REIT war erupts as Cole rejects unsolicited bid from ARC

Nontraded REIT spurns offer for Cole III; American Realty Capital offering hefty premium

Mar 21, 2013 @ 11:15 am

REIT, property trusts
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Anchor tenant: Home Depot is one of Cole III's retail properties ((Photo: Bloomberg News))

In a move likely to confuse and perhaps anger some financial advisers, Cole Credit Property Trust III, a nontraded real estate trust, Thursday rejected an unsolicited offer to be acquired by a rival REIT and instead reiterated its plan to acquire its own management company, Cole Holdings Corp.

On Wednesday, American Realty Capital Properties Inc., a publicly traded REIT, offered to buy the Cole REIT, known as Cole III, for $12 per share, or $5.7 billion in cash and stock. That represents a 20% premium on the REIT's current valuation of $10 per share.

But the ultimate value of Cole III is unclear because it is a nontraded REIT. The company intends to list shares on the New York Stock Exchange by the end of June and could then — or further down the road — wind up being valued at more than $12 per share.

And that's the bone of contention.

One due-diligence analyst said he was surprised Cole III's quick rejection, particularly since investors rallied around the shares of American Realty Capital Properties on Wednesday.

American Realty Capital's shares, with the ticker ARCP, rose 5% Wednesday to $14.66 per share. By midday Thursday, however, the stock had dropped back 1.6% to $14.43.

“Wall Street loved the deal, and the stock rallied,” said Tony Chereso, president and chief executive of FactRight LLC. “It will be interesting to see and hear Cole's justification behind the rejecting. Maybe Cole III is working on a strategy, but I'm speculating.”

Cole management undoubtedly will face questions about how the decision was made.

“You must let the free market determine the fate of this REIT," Mr. Chereso said. "The offer really should be put to a shareholder vote.”

Mr. Chereso added that scores of broker-dealers, advisers and investors are involved in the Cole program.

"They're standing in the shadows, not understanding why the board at Cole is making this decision,” he said.

In a letter Thursday to financial advisers, Chris Cole, chairman of Cole Holdings, and Marc Nemer, its CEO, said the American Realty Capital Properties offer to Cole III was dilutive to Cole III shareholders because of the leverage it would bring to the Cole balance sheet. They also said that Cole III had superior assets compared with American Realty Capital Properties, based on size, quality and diversification, thus also making a merger dilutive.

The two executives called the offer “illusory” and “misleading,” and made “in a manner deliberately designed to disrupt the businesses of Cole Holdings” and Cole III, according to the letter.

The letter takes aim at American Realty Capital Properties' business tactics. The company's “clear distortion of facts for the purpose of interfering with and disrupting the efforts of their competitors is not surprising,” according to the letter. “Attempts to purposely create chaos and confusion in the marketplace for personal gain are simply inexcusable as everyone suffers — our broker-dealer clients, our investors and the industry at large.”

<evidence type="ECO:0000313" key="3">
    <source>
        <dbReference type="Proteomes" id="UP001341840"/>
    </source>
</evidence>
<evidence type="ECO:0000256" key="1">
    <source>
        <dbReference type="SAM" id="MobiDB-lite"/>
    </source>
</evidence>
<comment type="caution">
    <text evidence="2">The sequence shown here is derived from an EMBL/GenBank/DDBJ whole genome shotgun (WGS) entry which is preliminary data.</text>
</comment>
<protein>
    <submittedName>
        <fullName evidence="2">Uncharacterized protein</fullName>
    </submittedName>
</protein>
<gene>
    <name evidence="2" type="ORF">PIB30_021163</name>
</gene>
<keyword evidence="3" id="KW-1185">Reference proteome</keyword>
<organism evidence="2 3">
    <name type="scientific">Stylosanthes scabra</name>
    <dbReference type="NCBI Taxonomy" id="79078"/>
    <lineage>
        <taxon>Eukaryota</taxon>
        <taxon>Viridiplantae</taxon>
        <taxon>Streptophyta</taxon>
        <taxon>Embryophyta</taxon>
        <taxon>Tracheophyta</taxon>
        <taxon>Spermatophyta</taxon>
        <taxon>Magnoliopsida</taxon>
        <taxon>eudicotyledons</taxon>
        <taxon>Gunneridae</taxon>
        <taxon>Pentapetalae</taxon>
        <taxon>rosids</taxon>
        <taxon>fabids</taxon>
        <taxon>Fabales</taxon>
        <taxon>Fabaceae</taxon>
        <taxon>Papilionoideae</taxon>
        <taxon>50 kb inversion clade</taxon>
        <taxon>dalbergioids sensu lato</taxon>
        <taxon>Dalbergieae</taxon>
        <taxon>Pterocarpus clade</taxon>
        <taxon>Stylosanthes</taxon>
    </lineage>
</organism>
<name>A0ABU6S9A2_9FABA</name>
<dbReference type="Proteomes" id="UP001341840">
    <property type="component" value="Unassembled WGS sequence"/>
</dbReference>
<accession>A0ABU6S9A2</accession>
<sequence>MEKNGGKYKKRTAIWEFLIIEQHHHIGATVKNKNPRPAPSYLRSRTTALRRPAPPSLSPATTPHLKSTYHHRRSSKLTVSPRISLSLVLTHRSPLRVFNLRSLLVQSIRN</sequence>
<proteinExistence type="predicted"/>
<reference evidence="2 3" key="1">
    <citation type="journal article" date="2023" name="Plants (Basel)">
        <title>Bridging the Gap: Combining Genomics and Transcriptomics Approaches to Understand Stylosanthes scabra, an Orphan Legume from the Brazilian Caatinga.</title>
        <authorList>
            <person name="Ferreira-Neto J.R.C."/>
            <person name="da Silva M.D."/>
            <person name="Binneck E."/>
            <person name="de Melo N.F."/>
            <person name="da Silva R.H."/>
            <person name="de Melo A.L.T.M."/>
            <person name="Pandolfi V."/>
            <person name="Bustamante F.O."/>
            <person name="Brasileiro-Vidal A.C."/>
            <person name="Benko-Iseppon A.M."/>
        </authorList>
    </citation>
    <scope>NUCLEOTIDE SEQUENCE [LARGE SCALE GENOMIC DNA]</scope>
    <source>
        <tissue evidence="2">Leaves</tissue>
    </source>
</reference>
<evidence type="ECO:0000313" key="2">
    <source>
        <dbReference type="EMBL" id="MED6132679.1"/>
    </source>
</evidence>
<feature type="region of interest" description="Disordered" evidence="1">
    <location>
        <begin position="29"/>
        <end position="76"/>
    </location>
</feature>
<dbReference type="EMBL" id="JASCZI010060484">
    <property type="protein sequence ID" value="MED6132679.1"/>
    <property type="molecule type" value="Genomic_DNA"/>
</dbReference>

Mr. Cole and Mr. Nemer declined to comment beyond the letter.

Cole III intends to move forward with the original deal to buy its own manager, Cole Holdings Corp. Investors are not slated to receive a premium in that offer.

Cole Holdings and American Realty Capital Corp. are two of the largest nontraded REIT sponsors in the industry.

American Realty Capital Properties is one of a number of REITs controlled by Nick Schorsch.

In an interview Thursday, Mr. Schorsch disagreed with the assessment put forth by Mr. Cole and Mr. Nemer. The American Realty Capital Properties offer is “not dilutive,” he said. Cole management is “not giving any numbers. Our offer was specific, for $12. We gave them real money,” he said, calling the Cole letter “a distraction.”

“We made them a bona fide offer at $12 per share,” he said. Cole III “should take the offer to the shareholders. Why deprive the shareholders the vote” on the deal? he asked. “We are happy to engage with them whenever they are willing.”

Cole III, which invests in “necessity retail” properties — a category which includes such giants as Wal-Mart and Home Depot — currently pays investors an annual dividend of 65 cents per share. After the transaction with its sponsor, the payout will rise to 70 cents per share. American Realty Capital Properties' offer sweetens the dividend to $74.4 cents per share — a 15% premium over its current value.

At least one Cole III investor would like the REIT to take the offer.

“I'd prefer to have the $12 per share now,” said George Peinado, a certified public accountant who owns 5,000 shares of Cole III. “I'm sure everybody else would.”

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